On September 30, 2011, the United States District Court for the Eastern District of California upheld (pdf) a decision of the National Marine Fisheries Service (NMFS) to approve management measures developed by the Pacific Fisheries Management Council in conjunction with the Council’s decision to open the commercial and recreational fishery for Fall-run Chinook salmon in the Central Valley for the 2011 season. The NMFS decision had been challenged by the San Joaquin River Group Authority, a California joint powers authority made up of member agencies that own or operate major water infrastructure facilities on the San Joaquin, Stanislaus, Tuolumne, and Merced Rivers. The Los Angeles Times reported on the decision, stating that the federal court "killed an effort by a group of Central Valley irrigation districts to stop commercial salmon fishing off the California and Oregon coasts, rejecting claims that the federal government acted improperly when it reopened the season this year." (Los Angeles Times, Sept. 30, 2011, by Bettina Boxall.)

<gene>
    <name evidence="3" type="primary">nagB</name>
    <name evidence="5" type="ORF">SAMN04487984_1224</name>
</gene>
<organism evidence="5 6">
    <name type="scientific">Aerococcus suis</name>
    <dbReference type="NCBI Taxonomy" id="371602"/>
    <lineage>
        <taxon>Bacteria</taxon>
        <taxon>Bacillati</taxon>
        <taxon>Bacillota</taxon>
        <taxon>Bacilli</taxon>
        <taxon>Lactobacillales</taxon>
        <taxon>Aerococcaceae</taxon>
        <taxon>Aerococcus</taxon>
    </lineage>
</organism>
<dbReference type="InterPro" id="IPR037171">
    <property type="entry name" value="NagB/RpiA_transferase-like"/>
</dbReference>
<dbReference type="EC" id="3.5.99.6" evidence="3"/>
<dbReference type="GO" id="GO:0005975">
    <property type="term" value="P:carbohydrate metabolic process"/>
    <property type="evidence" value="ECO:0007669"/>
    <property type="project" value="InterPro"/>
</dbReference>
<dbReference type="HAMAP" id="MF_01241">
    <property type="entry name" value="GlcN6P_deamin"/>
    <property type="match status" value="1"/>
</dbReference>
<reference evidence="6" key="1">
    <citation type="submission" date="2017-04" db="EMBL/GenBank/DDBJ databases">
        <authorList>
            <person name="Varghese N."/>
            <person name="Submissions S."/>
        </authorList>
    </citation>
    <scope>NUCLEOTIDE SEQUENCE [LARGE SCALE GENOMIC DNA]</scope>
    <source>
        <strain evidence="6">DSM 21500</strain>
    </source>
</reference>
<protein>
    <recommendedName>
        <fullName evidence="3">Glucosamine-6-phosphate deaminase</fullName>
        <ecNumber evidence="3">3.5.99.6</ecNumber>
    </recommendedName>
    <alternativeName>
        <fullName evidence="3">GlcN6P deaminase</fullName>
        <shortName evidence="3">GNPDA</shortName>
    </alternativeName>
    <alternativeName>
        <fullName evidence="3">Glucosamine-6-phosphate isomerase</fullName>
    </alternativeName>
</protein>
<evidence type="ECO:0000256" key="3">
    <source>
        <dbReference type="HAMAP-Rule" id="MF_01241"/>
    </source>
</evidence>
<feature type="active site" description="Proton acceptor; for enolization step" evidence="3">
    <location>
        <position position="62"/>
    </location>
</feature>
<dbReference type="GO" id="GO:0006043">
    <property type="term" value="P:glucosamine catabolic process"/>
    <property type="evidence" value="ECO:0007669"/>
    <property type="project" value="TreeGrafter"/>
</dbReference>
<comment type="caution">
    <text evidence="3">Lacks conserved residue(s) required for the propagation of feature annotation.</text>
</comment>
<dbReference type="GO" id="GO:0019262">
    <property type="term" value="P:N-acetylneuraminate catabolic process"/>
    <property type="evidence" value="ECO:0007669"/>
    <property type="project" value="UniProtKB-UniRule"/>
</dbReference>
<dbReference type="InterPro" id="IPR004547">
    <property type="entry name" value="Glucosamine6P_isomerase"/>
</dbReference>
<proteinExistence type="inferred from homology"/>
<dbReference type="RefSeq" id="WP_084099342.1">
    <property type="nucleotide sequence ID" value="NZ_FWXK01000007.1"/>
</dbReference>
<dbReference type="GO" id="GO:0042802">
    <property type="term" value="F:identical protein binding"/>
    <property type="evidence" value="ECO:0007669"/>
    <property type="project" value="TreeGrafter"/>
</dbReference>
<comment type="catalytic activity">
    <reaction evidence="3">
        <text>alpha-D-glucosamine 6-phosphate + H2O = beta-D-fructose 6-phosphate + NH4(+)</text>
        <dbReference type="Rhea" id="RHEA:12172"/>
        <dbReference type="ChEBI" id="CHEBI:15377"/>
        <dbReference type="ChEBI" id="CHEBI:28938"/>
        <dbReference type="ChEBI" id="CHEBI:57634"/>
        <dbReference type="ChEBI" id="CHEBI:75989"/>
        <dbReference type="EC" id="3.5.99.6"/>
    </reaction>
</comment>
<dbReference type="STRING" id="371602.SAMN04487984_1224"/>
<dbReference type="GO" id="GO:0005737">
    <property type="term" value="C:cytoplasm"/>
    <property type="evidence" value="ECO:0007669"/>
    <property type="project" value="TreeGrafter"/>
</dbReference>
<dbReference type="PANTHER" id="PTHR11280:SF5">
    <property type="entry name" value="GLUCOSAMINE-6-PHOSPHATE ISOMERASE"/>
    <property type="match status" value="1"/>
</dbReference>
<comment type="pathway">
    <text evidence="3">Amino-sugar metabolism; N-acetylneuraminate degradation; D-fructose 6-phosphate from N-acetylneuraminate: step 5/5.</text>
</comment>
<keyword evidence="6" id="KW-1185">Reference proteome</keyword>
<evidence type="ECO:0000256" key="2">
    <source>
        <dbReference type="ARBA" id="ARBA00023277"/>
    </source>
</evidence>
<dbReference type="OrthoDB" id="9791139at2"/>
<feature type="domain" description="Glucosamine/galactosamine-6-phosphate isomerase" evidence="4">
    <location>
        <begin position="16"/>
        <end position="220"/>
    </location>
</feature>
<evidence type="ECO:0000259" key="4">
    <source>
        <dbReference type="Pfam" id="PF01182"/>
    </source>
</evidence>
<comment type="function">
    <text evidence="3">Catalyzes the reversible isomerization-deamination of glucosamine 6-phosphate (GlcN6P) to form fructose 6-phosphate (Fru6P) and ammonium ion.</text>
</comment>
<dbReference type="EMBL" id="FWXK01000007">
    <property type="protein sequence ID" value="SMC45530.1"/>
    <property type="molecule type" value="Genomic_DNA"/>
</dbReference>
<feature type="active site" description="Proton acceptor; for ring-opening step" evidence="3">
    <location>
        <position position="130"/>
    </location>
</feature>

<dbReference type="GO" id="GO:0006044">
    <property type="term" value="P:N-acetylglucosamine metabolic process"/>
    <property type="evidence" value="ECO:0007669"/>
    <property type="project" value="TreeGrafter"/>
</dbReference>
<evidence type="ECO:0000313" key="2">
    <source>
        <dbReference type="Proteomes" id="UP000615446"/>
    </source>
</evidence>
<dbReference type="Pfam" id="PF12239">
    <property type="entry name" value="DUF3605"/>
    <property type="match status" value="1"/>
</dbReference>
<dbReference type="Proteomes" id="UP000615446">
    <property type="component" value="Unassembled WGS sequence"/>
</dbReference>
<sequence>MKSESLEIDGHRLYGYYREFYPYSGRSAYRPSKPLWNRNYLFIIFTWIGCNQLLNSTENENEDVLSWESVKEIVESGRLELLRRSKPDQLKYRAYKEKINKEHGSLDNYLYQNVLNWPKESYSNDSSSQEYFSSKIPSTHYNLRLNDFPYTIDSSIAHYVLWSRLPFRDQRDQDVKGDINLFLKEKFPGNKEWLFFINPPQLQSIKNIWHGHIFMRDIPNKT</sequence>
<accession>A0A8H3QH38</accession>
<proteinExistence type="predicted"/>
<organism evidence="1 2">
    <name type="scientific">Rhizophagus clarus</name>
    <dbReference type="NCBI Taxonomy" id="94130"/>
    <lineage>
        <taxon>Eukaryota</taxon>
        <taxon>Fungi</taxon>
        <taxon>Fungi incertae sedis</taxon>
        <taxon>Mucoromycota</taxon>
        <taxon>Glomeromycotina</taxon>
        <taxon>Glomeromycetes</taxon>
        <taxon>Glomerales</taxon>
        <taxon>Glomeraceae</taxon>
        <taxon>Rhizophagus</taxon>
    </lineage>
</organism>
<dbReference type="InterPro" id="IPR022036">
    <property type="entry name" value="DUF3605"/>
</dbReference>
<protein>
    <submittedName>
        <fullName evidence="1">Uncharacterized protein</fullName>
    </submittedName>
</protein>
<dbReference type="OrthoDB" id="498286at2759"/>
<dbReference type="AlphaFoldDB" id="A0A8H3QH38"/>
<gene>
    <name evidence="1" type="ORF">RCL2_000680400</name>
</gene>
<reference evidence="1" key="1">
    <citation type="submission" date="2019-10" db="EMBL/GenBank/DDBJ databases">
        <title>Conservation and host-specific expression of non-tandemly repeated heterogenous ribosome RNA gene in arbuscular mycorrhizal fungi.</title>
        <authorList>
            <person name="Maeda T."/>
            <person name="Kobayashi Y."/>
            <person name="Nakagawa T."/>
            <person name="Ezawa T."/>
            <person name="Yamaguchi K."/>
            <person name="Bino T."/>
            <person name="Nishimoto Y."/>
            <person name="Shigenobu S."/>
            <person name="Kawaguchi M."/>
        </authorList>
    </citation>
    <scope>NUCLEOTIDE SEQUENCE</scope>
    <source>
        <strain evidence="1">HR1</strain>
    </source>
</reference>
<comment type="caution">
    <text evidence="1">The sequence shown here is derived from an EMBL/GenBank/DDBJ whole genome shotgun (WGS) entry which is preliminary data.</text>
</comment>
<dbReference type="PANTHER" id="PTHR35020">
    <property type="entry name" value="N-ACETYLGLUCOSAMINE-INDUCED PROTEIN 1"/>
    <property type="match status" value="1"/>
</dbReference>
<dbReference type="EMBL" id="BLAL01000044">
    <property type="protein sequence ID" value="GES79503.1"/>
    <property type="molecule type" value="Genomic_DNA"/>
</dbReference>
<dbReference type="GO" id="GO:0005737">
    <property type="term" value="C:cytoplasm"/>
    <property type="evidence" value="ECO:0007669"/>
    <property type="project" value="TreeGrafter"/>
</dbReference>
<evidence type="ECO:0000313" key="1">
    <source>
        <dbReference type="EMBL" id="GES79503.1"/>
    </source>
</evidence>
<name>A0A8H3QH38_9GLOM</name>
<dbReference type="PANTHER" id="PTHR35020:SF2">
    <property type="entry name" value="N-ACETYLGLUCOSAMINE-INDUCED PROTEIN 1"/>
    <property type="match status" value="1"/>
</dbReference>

Plaintiff alleged that the decision by NMFS violated the Administrative Procedure Act, Magnuson-Stevens Fishery Conservation and Management Act, and the National Environmental Policy Act. As a threshold matter, the court held that Plaintiff failed to demonstrate it had Article III standing under the Constitution to pursue its claims. The court further held that, assuming, arguendo, Plaintiff had standing, Plaintiff nonetheless is not entitled to summary judgment on the merits of its claims. Rather, the court held in favor of Federal Defendants.